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Kenneth C. Holston tells Baltimore rioters’ story

September 2016 issue

Kenneth C. Holston tells Baltimore rioters’ story

In April 2015, when U.S. Air Force photojournalist Kenneth C. Holston heard news of the riots in Baltimore, he headed straight for the action.

“I'd just returned from photographing jets taking off,” says Holston, who was stationed at South Carolina's Shaw Air Force Base at the time. “I saw on CNN things starting to happen in Baltimore and I wanted to cover it. So I got a ticket.” After he flew in, he rented a car and used Google Maps to navigate to the CVS that rioters had just set aflame, then did his best to imbed and assess. “At that point they were starting to break into liquor stores and other shops that were on the street," he says, "and I just slowly started making images.”

Holston’s goal was to tell the story from the perspective of the protesters, “to get to the core reason they chose to do those things to express their feeling and concerns,” he says. He was struck by how young the protestors were, and how passionate. And after intervewing a few of them, he was also surprised and delighted, he says, by their knowledge of the situation. "From an outsider’s perspective, it looked like they were tearing down their own city and everybody was just jumping on the bandwagon. But I found that in actuality they were passionate about what they believed in, and they knew the facts of the Freddie Gray case and this is what led to such actions.”

© Kenneth C. Holston


Imbedding to take photographs and videos of the volatile scene wasn’t easy. Police were shooting rubber bullets at protestors, and protesters were fighting back by throwing bottles and rocks and setting cars on fire. Some protesters were put off by Holston’s presence. “They said I was trying to exploit them rather than tell their story. And there were points where it got—it was starting to get violent,” he says. It took some fast talking to diffuse their anger, but once they understood that he wanted their voices to be heard, they accepted his presence and some were willing to be interviewed.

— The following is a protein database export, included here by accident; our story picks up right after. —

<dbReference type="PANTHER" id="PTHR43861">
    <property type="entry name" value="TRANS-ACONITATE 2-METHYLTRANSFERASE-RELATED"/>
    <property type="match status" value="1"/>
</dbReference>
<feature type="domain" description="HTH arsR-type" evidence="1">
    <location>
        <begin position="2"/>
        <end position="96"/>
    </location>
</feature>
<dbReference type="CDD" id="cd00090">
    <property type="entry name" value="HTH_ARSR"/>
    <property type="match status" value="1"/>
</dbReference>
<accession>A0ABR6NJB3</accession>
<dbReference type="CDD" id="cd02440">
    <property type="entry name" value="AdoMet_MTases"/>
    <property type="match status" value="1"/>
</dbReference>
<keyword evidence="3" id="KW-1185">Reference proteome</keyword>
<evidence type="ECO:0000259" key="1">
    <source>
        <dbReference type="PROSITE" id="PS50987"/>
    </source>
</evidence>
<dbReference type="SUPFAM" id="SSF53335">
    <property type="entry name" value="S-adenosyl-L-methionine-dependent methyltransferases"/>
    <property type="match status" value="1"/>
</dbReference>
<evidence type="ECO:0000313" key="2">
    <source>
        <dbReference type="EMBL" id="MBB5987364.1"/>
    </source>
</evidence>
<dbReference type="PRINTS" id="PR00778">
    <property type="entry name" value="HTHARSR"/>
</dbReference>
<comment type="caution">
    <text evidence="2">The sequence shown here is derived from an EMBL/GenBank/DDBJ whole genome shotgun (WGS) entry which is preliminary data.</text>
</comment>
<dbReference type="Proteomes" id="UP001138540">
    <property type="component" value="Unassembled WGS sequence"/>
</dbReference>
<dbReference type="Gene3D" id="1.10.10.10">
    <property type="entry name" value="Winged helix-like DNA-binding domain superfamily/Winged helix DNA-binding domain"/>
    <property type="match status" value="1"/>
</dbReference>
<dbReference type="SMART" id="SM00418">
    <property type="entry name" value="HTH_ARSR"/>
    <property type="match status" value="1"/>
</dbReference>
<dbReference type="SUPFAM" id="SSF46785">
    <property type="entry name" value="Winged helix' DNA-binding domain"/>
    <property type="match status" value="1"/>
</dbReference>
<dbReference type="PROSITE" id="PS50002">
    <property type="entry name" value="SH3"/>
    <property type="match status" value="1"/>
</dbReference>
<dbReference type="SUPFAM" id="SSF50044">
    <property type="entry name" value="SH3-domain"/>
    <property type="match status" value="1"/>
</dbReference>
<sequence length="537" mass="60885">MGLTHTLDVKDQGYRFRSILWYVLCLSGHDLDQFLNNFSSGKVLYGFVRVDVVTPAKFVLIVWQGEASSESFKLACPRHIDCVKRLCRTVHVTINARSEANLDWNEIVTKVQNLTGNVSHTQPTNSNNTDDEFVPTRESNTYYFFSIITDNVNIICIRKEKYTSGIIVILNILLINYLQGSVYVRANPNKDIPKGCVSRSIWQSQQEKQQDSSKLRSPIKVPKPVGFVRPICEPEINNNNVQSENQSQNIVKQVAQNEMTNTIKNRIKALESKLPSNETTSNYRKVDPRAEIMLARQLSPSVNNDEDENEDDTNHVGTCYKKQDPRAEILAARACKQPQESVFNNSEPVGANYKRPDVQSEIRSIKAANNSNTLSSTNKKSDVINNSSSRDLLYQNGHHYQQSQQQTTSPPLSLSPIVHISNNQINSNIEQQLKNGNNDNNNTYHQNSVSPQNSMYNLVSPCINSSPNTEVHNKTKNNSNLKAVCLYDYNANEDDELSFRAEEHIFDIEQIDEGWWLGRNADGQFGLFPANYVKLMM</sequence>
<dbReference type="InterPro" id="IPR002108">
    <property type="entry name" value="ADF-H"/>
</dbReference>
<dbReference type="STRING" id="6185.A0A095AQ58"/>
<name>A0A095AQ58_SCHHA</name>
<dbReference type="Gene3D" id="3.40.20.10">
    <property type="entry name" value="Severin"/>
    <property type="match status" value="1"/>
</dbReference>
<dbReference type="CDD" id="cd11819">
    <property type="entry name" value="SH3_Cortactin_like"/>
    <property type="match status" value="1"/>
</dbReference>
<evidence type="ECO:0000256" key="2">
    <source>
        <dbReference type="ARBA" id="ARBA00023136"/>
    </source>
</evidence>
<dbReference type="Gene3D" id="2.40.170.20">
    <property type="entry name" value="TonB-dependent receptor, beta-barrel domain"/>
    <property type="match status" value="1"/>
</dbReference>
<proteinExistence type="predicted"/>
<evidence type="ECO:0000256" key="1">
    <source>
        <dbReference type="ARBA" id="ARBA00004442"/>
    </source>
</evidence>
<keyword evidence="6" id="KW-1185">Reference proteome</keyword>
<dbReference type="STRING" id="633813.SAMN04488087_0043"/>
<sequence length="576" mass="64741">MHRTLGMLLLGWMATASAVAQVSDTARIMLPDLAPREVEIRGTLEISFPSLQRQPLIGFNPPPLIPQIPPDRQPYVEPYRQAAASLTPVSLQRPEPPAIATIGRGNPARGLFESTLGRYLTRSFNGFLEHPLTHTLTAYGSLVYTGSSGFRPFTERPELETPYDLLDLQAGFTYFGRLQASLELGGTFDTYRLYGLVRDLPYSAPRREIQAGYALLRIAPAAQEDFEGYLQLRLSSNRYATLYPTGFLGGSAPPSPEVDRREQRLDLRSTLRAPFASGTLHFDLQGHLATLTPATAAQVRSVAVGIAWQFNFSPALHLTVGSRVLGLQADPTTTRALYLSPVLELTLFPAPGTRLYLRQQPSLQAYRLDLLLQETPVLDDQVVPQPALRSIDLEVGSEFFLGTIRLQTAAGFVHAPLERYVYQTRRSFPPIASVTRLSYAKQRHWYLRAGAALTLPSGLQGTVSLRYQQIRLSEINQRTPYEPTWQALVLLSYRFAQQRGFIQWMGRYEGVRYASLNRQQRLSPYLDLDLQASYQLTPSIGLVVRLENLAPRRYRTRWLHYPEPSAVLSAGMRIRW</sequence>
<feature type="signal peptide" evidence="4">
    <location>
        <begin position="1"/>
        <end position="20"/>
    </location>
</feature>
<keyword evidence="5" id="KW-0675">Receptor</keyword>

Holston made photographs late into the night and early morning—for about 9 to 10 hours—then returned to work at the base. He captioned the photos and uploaded them to his CNN iReport account, where they were picked up by CNN and other news outlets. His multimedia Facebook post garnered 150,000 views.

“I feel like there are stories that need to be told so that people who view this from the outside can make a decision how they feel about this and why,” Holston says. “I wanted to bring the rawest imagery I could.” 

This spring, Holston was named Military Photographer of the Year by the U.S. Department of Defense for his portfolio of images, which included a picture story of images made during the Baltimore riots.

Amanda Arnold is associate editor of Professional Photographer magazine. 

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